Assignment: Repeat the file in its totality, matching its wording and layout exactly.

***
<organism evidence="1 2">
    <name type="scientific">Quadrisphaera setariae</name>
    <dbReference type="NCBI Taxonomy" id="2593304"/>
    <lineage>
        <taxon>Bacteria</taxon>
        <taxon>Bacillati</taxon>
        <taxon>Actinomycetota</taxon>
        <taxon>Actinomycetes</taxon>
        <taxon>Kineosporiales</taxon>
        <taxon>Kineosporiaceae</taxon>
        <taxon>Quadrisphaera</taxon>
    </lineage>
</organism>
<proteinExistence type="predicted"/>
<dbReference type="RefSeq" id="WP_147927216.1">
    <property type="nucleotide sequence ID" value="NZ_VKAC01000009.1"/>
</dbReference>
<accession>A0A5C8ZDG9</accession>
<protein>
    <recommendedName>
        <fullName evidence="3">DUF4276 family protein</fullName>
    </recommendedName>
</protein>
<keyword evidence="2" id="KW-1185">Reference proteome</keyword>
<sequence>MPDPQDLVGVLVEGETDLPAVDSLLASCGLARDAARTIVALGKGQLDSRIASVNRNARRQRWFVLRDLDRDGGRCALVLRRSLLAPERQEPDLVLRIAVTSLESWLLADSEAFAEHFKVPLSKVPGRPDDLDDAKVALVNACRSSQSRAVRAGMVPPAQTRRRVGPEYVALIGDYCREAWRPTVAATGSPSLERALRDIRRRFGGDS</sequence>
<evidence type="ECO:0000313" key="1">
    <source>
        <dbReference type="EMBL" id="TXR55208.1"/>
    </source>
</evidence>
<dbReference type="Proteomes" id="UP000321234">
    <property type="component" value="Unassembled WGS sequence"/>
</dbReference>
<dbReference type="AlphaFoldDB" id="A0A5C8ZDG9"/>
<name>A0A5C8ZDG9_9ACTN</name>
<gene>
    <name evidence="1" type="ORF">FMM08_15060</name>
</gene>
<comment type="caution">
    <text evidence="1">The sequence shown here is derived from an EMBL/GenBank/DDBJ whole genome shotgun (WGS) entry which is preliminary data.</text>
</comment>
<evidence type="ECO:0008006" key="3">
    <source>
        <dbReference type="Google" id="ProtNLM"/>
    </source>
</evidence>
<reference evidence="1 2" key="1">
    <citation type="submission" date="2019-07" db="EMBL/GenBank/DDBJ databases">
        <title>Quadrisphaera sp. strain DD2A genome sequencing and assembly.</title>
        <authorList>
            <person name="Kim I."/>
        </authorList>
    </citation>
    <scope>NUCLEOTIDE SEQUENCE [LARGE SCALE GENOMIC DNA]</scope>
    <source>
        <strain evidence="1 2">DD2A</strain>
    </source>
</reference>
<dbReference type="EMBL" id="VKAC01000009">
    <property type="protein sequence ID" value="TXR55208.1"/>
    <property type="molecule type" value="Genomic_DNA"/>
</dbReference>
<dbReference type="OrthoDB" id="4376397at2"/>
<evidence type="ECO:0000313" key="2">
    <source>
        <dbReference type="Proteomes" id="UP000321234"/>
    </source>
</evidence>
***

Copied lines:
<organism evidence="1 2">
    <name type="scientific">Quadrisphaera setariae</name>
    <dbReference type="NCBI Taxonomy" id="2593304"/>
    <lineage>
        <taxon>Bacteria</taxon>
        <taxon>Bacillati</taxon>
        <taxon>Actinomycetota</taxon>
        <taxon>Actinomycetes</taxon>
        <taxon>Kineosporiales</taxon>
        <taxon>Kineosporiaceae</taxon>
        <taxon>Quadrisphaera</taxon>
    </lineage>
</organism>
<proteinExistence type="predicted"/>
<dbReference type="RefSeq" id="WP_147927216.1">
    <property type="nucleotide sequence ID" value="NZ_VKAC01000009.1"/>
</dbReference>
<accession>A0A5C8ZDG9</accession>
<protein>
    <recommendedName>
        <fullName evidence="3">DUF4276 family protein</fullName>
    </recommendedName>
</protein>
<keyword evidence="2" id="KW-1185">Reference proteome</keyword>
<sequence>MPDPQDLVGVLVEGETDLPAVDSLLASCGLARDAARTIVALGKGQLDSRIASVNRNARRQRWFVLRDLDRDGGRCALVLRRSLLAPERQEPDLVLRIAVTSLESWLLADSEAFAEHFKVPLSKVPGRPDDLDDAKVALVNACRSSQSRAVRAGMVPPAQTRRRVGPEYVALIGDYCREAWRPTVAATGSPSLERALRDIRRRFGGDS</sequence>
<evidence type="ECO:0000313" key="1">
    <source>
        <dbReference type="EMBL" id="TXR55208.1"/>
    </source>
</evidence>
<dbReference type="Proteomes" id="UP000321234">
    <property type="component" value="Unassembled WGS sequence"/>
</dbReference>
<dbReference type="AlphaFoldDB" id="A0A5C8ZDG9"/>
<name>A0A5C8ZDG9_9ACTN</name>
<gene>
    <name evidence="1" type="ORF">FMM08_15060</name>
</gene>
<comment type="caution">
    <text evidence="1">The sequence shown here is derived from an EMBL/GenBank/DDBJ whole genome shotgun (WGS) entry which is preliminary data.</text>
</comment>
<evidence type="ECO:0008006" key="3">
    <source>
        <dbReference type="Google" id="ProtNLM"/>
    </source>
</evidence>
<reference evidence="1 2" key="1">
    <citation type="submission" date="2019-07" db="EMBL/GenBank/DDBJ databases">
        <title>Quadrisphaera sp. strain DD2A genome sequencing and assembly.</title>
        <authorList>
            <person name="Kim I."/>
        </authorList>
    </citation>
    <scope>NUCLEOTIDE SEQUENCE [LARGE SCALE GENOMIC DNA]</scope>
    <source>
        <strain evidence="1 2">DD2A</strain>
    </source>
</reference>
<dbReference type="EMBL" id="VKAC01000009">
    <property type="protein sequence ID" value="TXR55208.1"/>
    <property type="molecule type" value="Genomic_DNA"/>
</dbReference>
<dbReference type="OrthoDB" id="4376397at2"/>
<evidence type="ECO:0000313" key="2">
    <source>
        <dbReference type="Proteomes" id="UP000321234"/>
    </source>
</evidence>